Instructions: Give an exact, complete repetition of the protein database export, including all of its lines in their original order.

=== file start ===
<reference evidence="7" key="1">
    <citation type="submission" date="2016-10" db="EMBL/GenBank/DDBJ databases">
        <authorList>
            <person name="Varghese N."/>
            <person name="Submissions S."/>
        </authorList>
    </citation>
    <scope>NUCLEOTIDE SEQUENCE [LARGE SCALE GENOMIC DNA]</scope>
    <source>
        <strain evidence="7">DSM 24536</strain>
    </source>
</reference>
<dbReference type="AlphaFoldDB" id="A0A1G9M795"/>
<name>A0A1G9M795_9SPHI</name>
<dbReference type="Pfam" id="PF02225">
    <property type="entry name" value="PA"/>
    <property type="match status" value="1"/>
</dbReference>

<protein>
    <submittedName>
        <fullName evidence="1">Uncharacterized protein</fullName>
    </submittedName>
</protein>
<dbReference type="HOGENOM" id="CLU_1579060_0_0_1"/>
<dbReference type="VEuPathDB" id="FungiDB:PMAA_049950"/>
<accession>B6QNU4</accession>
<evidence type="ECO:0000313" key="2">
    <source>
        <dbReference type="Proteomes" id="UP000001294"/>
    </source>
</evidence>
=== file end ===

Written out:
<reference evidence="7" key="1">
    <citation type="submission" date="2016-10" db="EMBL/GenBank/DDBJ databases">
        <authorList>
            <person name="Varghese N."/>
            <person name="Submissions S."/>
        </authorList>
    </citation>
    <scope>NUCLEOTIDE SEQUENCE [LARGE SCALE GENOMIC DNA]</scope>
    <source>
        <strain evidence="7">DSM 24536</strain>
    </source>
</reference>
<dbReference type="AlphaFoldDB" id="A0A1G9M795"/>
<name>A0A1G9M795_9SPHI</name>
<dbReference type="Pfam" id="PF02225">
    <property type="entry name" value="PA"/>
    <property type="match status" value="1"/>
</dbReference>

<protein>
    <submittedName>
        <fullName evidence="1">Uncharacterized protein</fullName>
    </submittedName>
</protein>
<dbReference type="HOGENOM" id="CLU_1579060_0_0_1"/>
<dbReference type="VEuPathDB" id="FungiDB:PMAA_049950"/>
<accession>B6QNU4</accession>
<evidence type="ECO:0000313" key="2">
    <source>
        <dbReference type="Proteomes" id="UP000001294"/>
    </source>
</evidence>